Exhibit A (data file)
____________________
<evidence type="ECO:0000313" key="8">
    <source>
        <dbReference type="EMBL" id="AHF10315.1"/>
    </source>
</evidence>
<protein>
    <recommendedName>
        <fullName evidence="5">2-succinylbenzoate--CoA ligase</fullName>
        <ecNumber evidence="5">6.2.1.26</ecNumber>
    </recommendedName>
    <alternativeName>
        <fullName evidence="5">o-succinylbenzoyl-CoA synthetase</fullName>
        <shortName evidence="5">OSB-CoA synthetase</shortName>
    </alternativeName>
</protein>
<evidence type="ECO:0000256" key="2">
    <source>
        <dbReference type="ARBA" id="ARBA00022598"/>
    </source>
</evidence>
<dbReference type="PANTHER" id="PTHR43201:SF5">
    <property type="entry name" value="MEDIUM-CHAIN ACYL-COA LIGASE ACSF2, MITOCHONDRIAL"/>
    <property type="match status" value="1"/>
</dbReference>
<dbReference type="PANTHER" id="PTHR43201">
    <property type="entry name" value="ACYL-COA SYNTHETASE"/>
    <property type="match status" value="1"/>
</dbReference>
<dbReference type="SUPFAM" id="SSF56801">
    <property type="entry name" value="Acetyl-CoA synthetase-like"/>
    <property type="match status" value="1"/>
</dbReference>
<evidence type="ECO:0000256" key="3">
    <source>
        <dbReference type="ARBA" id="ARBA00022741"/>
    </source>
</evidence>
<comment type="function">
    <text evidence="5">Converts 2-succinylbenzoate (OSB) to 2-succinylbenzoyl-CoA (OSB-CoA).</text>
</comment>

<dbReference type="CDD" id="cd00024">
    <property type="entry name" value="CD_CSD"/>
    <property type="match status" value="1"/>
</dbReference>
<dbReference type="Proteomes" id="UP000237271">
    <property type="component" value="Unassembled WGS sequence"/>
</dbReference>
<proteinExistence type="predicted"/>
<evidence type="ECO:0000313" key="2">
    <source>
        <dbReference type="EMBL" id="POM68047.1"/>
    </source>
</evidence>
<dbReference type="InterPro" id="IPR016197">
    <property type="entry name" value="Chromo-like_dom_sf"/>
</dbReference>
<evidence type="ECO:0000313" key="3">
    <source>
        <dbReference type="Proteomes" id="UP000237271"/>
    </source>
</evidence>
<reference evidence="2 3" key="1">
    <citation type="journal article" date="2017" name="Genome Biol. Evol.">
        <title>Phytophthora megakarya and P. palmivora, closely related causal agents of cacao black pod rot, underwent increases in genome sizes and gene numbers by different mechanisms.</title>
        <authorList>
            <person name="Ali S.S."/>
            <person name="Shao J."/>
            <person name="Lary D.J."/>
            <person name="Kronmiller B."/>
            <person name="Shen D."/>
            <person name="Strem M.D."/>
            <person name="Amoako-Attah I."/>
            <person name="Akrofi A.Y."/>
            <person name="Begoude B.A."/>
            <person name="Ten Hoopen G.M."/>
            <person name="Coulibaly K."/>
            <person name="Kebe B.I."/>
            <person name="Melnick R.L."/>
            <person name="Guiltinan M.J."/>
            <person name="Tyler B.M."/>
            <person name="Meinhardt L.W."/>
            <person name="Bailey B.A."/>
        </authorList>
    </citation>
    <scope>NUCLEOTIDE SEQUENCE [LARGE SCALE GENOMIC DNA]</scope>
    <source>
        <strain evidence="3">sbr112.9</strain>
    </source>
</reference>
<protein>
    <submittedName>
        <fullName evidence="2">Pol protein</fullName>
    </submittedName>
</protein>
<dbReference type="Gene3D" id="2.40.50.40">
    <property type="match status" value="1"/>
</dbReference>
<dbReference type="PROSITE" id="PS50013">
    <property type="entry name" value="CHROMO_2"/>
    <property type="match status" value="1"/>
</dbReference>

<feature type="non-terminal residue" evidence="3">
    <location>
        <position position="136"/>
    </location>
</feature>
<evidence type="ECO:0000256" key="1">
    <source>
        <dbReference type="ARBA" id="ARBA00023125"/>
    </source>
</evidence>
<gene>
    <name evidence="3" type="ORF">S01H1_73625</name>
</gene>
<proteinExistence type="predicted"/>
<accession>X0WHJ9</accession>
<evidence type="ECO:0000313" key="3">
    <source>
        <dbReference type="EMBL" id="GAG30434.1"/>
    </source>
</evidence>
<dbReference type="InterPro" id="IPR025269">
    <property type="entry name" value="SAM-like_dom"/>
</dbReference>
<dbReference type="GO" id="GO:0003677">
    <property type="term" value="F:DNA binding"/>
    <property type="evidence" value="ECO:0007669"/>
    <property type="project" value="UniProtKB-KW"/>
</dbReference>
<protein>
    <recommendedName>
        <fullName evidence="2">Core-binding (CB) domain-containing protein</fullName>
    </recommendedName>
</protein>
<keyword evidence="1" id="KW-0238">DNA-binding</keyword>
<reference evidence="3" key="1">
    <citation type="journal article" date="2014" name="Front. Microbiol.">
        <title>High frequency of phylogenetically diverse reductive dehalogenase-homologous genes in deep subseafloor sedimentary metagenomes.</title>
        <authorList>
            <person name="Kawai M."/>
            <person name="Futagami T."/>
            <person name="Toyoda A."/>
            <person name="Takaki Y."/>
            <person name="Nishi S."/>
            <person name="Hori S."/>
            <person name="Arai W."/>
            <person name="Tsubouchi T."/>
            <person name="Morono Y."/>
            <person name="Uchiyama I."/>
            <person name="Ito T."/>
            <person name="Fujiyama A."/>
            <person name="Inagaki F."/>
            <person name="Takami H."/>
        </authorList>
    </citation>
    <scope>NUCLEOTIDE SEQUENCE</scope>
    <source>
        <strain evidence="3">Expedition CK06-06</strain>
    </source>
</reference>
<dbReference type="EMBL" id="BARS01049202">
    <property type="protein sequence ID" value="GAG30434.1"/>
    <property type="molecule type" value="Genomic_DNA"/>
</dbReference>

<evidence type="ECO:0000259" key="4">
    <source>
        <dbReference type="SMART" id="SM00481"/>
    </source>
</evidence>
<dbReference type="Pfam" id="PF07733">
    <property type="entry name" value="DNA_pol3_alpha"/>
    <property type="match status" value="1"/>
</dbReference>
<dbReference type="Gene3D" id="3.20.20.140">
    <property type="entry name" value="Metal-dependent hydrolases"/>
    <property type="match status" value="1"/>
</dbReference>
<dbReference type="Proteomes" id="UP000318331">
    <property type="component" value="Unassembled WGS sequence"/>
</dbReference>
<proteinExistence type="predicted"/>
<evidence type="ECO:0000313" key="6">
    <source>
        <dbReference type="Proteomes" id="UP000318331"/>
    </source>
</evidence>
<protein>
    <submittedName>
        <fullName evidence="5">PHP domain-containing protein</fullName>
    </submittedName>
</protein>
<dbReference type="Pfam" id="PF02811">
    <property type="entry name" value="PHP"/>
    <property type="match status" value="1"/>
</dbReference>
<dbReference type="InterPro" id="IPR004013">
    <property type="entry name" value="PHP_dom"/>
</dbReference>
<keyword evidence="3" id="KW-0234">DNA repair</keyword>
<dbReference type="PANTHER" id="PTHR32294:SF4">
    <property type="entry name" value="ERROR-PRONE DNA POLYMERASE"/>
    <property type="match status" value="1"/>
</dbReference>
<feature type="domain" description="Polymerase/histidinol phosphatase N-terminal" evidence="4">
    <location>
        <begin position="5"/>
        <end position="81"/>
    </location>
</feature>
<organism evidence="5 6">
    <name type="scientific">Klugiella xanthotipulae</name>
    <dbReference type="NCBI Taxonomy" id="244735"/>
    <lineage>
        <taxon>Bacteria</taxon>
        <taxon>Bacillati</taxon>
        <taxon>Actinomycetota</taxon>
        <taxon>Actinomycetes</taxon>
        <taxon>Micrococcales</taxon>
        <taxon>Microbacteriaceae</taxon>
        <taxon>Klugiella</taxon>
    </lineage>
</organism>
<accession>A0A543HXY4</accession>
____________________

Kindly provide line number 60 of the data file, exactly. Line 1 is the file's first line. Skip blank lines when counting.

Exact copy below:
    </source>